Glasgow: over 20 years on from Trainspotting

As the sequel to Trainspotting, T2, is released on the big screen we look at how the city of Glasgow, where most of the scenes were filmed, has transformed itself since Renton “chose life” at the end of the movie in 1996
Screenshot from "Trainspotting" movie
Screenshot from "Trainspotting" movie

Renton in an iconic scene from Danny Boyle's original movie, Trainspotting 

Over the last two decades, Glasgow has tried hard to improve its old image... that tough, gritty Trainspotting picture of the place. The city has invested in sophisticated new buildings (especially by the riverside), was awarded the City of Architecture in 1999, and hosted the 2014 Commonwealth Games.

Renaissance City

The city set about reviving its fortunes with the bold regeneration of the inner-city riverbank. It all started soon after Trainspotting was released, with the Clyde Auditorium (dubbed the Armadillo for its distinctive shape) by Sir Norman Foster opening in 1997. In 2011, the Zaha Hadid-designed Riverside Museum added to the shimmering riverside scene, along with the futuristic SSE Hydro venue, opened in 2013. The Glasgow Science Centre complex has titanium curves and a soaring viewing tower, called the Titan. The open-plan interior of the BBC Scotland building on Pacific Quay is equally bold; so, too, is the Clyde Arc Bridge.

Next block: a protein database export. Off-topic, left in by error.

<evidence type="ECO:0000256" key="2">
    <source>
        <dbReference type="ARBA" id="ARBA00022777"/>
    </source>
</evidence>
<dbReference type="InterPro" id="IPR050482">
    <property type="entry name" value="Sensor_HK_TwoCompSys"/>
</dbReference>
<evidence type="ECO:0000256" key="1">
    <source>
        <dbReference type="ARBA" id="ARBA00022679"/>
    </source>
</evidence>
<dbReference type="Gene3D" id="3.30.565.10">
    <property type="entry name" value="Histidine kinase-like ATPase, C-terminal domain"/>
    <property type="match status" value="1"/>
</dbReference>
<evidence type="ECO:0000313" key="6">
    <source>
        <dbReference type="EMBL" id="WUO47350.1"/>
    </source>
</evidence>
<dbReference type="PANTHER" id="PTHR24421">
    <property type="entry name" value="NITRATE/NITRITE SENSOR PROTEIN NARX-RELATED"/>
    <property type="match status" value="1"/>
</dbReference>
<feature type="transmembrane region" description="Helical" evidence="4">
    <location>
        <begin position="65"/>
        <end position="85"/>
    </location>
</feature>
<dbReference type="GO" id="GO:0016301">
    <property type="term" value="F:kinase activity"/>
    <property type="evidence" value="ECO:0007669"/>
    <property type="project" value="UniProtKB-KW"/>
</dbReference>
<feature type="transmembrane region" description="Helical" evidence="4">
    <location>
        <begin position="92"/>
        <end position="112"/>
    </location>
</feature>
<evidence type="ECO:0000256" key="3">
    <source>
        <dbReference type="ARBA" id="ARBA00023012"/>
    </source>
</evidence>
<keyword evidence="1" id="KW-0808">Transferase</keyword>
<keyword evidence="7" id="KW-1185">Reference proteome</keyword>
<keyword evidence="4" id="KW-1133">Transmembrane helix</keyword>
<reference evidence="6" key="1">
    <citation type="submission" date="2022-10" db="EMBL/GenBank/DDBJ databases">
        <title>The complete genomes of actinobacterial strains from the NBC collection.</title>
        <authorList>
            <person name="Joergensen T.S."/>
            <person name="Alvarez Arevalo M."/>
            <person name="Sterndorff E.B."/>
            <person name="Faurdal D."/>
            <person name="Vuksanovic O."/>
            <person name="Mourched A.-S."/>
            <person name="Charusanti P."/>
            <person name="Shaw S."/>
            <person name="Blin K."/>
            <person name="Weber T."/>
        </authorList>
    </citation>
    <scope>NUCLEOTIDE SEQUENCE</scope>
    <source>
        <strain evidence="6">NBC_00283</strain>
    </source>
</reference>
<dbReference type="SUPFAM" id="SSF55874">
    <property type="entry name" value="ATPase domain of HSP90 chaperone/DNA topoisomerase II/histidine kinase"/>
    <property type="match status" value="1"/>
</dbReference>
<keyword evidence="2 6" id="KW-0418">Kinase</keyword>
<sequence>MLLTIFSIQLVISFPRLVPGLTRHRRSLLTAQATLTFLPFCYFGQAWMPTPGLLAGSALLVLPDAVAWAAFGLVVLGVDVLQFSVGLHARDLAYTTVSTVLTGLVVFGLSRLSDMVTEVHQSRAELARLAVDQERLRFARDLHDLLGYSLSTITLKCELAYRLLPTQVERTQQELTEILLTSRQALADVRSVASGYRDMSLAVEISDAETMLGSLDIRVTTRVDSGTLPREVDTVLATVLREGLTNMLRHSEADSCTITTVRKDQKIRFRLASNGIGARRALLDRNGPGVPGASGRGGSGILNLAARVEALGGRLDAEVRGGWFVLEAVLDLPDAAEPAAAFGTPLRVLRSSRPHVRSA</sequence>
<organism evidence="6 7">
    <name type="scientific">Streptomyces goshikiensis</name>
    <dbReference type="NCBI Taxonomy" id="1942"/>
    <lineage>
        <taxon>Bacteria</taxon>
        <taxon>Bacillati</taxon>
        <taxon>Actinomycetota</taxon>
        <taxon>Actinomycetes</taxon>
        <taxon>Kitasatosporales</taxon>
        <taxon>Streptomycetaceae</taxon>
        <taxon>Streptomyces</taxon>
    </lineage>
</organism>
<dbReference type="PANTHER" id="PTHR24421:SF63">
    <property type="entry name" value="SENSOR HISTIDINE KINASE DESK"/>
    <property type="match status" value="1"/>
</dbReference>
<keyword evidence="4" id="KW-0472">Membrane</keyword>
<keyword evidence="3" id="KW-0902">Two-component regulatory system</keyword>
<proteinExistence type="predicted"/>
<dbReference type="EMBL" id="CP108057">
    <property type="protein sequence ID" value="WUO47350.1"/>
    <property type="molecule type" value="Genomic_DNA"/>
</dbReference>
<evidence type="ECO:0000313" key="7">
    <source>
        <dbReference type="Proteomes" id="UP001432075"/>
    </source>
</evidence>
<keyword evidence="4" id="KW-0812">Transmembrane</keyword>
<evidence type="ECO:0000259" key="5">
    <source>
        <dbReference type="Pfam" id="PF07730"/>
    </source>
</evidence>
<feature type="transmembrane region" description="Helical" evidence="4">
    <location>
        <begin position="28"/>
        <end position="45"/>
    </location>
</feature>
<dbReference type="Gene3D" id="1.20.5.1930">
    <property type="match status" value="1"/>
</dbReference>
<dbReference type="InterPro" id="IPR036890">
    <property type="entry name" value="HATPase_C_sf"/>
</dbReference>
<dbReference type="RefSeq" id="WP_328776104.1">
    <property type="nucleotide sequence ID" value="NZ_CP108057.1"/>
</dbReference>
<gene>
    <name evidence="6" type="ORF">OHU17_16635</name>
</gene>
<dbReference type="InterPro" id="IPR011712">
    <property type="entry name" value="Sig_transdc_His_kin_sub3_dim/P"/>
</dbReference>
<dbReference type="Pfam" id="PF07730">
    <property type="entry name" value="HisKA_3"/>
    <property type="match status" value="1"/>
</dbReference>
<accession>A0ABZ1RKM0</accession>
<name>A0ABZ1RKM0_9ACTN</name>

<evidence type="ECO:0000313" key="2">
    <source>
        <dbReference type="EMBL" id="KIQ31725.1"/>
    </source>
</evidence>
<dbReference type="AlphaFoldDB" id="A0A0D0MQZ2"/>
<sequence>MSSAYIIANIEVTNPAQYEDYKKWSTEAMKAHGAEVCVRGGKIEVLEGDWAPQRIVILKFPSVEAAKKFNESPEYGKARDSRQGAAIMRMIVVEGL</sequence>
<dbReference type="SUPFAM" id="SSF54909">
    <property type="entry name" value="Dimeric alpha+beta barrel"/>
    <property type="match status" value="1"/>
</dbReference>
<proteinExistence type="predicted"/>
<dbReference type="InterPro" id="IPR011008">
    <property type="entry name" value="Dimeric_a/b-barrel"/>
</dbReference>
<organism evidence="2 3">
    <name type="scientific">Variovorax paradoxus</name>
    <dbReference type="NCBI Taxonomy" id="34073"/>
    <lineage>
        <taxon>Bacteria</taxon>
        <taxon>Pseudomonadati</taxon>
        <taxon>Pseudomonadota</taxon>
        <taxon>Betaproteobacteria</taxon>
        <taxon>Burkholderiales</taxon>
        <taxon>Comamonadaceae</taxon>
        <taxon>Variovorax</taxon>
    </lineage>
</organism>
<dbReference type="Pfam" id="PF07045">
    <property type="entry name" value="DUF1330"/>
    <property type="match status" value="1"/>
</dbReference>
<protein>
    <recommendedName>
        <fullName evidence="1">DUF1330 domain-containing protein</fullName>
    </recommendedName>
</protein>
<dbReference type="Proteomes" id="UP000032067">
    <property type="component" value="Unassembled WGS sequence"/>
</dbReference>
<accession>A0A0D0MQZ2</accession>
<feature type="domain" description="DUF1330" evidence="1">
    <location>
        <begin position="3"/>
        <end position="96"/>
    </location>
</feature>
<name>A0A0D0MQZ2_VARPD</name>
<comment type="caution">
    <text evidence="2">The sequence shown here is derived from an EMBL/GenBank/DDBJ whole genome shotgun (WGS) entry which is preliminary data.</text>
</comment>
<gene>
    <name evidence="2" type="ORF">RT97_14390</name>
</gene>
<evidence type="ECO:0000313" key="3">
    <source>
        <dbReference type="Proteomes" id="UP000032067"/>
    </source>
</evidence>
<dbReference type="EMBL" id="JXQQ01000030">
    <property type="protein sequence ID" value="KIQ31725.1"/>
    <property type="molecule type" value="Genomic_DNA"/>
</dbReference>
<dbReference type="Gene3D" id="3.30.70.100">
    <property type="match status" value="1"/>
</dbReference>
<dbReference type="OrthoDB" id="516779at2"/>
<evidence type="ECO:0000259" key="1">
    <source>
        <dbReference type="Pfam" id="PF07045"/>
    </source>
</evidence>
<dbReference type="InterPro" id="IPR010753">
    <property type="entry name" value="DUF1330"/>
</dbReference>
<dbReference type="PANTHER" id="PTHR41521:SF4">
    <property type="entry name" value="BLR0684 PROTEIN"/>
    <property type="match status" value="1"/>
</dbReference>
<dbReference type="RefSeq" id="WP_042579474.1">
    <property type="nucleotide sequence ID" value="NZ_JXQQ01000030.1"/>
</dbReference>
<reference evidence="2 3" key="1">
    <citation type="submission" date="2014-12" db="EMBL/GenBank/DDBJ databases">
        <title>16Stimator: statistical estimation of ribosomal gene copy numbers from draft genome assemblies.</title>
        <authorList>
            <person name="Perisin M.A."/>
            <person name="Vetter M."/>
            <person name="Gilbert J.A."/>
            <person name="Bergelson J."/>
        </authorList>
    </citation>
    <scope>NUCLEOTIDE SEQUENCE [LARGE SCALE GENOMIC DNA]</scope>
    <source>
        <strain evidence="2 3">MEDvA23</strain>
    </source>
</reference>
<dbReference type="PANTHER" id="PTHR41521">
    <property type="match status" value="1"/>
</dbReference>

Meanwhile, the Merchant City’s abandoned warehouses continue to be transformed into swanky apartments, businesses, and restaurants. The Trongate 103 cutting-edge arts hub hewn out of an Edwardian warehouse is at the heart of a plan to regenerate run-down streets and connect the city with the Clyde, all part of the 2015 City Deal for Glasgow, a £400-million regeneration programme planned over the next decade. Also of note is the Glasgow School of Art addition, opposite Mackintosh’s architectural masterpiece, completed in 2014. Across Kelvingrove Park, Kelvin Hall undertook a £60 million redevelopment and opened in the summer 2016 with state-of-the-art facilities including a cultural hub and community sports centre.

Trainspotting film locations

Some of the film’s infamous locations have reopened under a new, cleaner guise. The Crosslands on Queen Margaret Drive, where the big fight instigated by Begbie was shot, has re-opened as bar and restaurant called, fittingly for this story, So, What Comes Next?

Most of the interior scenes were filmed in the disused WD & HO Wills Tobacco factory at Alexandra Parade in the East End. This is now the City Park office complex after a £20-million conversion. But don’t waste any time looking for the Volcano nightclub where Renton meets Diane – it no longer exists.

However, if you fancy a good old-fashioned Knickerbocker Glory, then head to Jaconelli Café at 570 Maryhill Road, where Renton and Spud meet before Spud’s interview. As one of the last traditional ice-cream parlours in the UK, it reassuringly won’t have changed much.

The much-anticipated sequel to Trainspotting, T2, picks up 10 years later and features a few of the more modern Glaswegian buildings. 

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